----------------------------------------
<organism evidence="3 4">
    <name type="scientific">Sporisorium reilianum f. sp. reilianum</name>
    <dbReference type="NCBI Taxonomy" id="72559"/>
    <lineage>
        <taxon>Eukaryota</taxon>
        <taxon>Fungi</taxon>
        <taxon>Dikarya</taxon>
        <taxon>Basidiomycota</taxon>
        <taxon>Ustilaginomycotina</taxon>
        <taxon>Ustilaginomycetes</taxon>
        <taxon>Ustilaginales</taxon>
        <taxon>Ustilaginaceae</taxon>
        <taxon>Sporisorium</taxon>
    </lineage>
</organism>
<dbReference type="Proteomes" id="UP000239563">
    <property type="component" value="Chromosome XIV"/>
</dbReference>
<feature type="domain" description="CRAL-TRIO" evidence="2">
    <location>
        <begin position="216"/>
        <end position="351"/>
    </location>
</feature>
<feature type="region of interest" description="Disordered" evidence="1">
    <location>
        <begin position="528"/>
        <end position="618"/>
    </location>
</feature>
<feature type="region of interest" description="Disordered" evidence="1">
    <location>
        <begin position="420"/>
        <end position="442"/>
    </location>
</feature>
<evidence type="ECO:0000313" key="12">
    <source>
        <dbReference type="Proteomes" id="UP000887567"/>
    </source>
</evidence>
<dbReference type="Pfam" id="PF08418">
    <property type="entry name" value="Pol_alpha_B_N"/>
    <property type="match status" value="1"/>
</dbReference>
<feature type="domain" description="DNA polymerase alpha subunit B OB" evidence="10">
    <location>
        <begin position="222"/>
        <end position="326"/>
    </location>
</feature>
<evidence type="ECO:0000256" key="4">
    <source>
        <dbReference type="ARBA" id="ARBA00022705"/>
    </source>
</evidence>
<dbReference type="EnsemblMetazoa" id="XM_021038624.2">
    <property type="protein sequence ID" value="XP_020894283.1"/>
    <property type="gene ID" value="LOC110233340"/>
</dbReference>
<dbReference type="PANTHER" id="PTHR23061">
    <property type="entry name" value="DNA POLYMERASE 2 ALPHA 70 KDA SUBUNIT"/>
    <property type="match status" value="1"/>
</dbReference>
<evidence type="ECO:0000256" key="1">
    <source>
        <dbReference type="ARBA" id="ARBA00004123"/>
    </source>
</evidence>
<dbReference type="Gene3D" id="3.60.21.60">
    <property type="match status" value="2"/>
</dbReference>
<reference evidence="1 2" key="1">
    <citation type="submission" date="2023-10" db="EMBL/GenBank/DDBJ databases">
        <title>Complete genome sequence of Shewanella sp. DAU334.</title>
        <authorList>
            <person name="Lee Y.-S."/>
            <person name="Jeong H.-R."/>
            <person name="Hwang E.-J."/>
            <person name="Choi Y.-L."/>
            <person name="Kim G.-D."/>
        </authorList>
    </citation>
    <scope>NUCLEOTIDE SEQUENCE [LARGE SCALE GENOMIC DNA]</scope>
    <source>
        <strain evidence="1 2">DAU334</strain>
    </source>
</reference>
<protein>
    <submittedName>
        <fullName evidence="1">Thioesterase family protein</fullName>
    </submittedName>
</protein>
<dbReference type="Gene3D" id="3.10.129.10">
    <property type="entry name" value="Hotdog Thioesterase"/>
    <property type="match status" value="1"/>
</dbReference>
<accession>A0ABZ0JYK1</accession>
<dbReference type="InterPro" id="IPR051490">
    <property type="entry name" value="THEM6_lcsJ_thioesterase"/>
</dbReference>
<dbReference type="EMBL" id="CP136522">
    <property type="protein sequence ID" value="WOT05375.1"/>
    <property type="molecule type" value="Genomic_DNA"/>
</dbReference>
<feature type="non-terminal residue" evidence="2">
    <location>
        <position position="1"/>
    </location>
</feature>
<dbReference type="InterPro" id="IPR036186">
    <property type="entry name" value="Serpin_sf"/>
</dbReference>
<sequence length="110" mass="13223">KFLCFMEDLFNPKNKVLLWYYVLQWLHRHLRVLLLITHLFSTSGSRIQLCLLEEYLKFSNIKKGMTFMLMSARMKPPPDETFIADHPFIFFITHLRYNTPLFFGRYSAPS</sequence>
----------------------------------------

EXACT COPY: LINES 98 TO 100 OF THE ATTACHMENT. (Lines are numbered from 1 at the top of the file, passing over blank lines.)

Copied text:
<accession>A0ABZ0JYK1</accession>
<dbReference type="InterPro" id="IPR051490">
    <property type="entry name" value="THEM6_lcsJ_thioesterase"/>